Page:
As you can see, I don’t really create “time slots” of 12-2 pm or 3-5 pm. I know that researching 5 companies could take me 30 minutes or an hour and I like to keep it flexible. I usually complete everything plus extra which is always the goal in prioritizing work.
4. And then lastly, complete your priorities according to the time limits or “mini-goals” (i.e. contact 5 clients, find 3 companies). Mark off what you complete so you can see the accomplishment on paper.
I guarantee that by following many of these suggestions you will see yourself completing more work and in the order you should complete them in. Just encourage yourself to be a little strict and get ‘er done!
You’ve organized your life with binders and calendars and you created a priority list, and you realize, wow, my list is long. You may have a lot of goals (as you should) and they may seem daunting. How will you ever complete everything without wanting to pull your hair out at the end of the day?
Most people are amazed by how much work I get in each day and how much I accomplish in a week. So here are a few tips and thoughts and suggestions to be successful after organizing your life.
1. If you’re job permits it, take breaks often.
So what do I mean by this? As someone who writes for a living, I found that I produce better work with quicker turn-around times if I don’t work eight hours straight with no breaks. I’ve done it before but by the time I’m done, I’m exhausted and zoned out of my mind. So I suggest create a time slot, say two hours. Push yourself to complete as much as you can in those two hours. Then stop, take a break. Stand up, move around. Work out. Take out the laundry. And then go at it again. I feel as if I maximize my time better if I give myself breaks.
2. Change up the focus of your work.
My work involves different things such as PR, social media, writing blogs, writing articles, etc. Instead of writing 5 articles in a row, I find that I produce better quality of work at a quicker pace if I research an article, start on a blog, do a few social media postings, then return to the article to write it, complete the blog, check my social media posting progress, and so on. Change up your work so that your mind isn’t so consumed by one topic. It allows your brain to stay in engaged.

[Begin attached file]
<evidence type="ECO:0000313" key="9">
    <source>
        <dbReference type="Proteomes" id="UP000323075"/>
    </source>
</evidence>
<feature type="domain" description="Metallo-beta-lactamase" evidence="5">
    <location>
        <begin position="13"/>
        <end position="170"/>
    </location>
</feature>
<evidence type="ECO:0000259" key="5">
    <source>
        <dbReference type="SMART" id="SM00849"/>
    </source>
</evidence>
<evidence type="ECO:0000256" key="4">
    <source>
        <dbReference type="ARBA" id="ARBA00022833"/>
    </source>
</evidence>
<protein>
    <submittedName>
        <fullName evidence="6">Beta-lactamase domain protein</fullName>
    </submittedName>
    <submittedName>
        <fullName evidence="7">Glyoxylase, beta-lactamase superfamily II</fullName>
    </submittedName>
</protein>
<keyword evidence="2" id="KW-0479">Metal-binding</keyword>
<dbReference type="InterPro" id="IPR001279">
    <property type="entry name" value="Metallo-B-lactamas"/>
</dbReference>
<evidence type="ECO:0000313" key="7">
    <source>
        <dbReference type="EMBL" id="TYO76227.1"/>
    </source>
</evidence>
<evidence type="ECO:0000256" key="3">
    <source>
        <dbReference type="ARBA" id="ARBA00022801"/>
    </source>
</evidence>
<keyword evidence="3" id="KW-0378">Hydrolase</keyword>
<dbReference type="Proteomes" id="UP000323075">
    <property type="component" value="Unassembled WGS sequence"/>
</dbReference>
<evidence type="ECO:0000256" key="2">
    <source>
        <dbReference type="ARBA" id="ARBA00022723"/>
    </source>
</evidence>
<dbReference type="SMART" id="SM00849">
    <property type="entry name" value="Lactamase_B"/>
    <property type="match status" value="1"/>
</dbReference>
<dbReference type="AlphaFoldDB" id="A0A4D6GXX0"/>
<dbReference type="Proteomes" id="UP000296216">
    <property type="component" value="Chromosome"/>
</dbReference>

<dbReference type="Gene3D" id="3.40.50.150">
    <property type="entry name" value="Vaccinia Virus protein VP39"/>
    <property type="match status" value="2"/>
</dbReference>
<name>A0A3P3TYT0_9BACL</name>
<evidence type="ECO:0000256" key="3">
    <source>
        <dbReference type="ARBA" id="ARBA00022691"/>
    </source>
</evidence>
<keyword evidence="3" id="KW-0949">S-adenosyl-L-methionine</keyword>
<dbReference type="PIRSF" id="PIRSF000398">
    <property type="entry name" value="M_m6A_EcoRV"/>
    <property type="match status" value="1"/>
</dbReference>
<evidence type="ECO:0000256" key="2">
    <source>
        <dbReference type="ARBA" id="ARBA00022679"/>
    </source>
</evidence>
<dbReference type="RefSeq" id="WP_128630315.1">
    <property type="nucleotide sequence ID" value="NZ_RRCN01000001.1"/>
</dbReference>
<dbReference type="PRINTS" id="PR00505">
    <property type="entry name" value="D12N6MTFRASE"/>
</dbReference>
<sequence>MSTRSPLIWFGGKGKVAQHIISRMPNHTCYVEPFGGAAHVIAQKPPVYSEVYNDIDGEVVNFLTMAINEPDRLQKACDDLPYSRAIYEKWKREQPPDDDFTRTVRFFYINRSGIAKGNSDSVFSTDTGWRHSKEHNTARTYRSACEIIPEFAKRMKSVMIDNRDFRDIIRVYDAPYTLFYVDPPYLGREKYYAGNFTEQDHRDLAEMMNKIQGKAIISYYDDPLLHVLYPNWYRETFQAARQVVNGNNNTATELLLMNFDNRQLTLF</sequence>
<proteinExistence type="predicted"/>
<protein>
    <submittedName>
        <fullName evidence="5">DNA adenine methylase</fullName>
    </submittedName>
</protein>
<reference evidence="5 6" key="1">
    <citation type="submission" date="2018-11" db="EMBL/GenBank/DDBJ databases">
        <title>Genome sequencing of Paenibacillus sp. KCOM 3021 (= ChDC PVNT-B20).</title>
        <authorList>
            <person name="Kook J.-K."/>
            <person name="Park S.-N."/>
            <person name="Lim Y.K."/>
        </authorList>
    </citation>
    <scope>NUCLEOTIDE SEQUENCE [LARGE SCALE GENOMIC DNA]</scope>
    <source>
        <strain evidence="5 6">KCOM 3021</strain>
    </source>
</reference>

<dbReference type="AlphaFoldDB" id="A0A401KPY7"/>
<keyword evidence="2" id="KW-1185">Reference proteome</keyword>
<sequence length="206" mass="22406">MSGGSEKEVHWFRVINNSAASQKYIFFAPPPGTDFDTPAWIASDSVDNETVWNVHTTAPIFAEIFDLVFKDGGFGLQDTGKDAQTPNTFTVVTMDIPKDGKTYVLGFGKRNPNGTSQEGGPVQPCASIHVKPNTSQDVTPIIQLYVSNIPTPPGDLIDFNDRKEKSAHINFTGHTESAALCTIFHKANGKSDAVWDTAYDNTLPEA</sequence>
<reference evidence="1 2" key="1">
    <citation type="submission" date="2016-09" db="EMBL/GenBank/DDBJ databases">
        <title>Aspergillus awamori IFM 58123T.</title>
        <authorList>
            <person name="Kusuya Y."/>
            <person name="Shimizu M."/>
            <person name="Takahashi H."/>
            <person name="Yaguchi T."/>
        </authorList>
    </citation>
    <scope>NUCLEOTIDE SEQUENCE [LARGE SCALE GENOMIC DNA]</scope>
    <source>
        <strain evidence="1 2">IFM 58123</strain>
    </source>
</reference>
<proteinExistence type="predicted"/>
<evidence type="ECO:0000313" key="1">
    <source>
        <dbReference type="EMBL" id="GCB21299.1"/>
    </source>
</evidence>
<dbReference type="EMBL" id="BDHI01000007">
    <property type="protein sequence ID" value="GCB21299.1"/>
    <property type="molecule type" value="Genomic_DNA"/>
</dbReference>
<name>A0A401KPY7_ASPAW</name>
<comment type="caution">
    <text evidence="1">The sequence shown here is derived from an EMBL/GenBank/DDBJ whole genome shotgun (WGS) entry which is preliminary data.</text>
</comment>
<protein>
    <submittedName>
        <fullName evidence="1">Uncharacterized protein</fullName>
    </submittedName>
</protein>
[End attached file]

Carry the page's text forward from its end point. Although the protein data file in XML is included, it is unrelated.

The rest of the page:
3. Treat yourself.
I truly believe in treating yourself when you’ve done hard work. Just completed a big project, take time to catch up on your favorite show with a glass of wine. Or perhaps you just closed an awesome sales deal, go pick up your favorite food for dinner. Treat yourself with small gifts and luxuries to entice yourself to continue working hard.
4. Give yourself a break.
Sometimes I can get very obsessed with achieving my goals and I work around the clock (the last three months…). This is not very healthy. If I want to make sure that I produce good work, and not make myself sick or hurt my eyes, I have to make myself not work every hour of the day. It’s hard not to check my e-mail but if I want to live life and enjoy the work that I do, I have to step back sometimes and know that no matter how much I want to achieve success tomorrow or the next day, it won’t be worth it if I’m overworked and unhappy because I didn’t give myself a break every once in a while.
All in all, I hope that you got something out of this post. Although success is a very important aspect that we might all want to achieve, remember that life is not all about work and that we should work to live, not live to work. So prioritize living your life, because that is true success!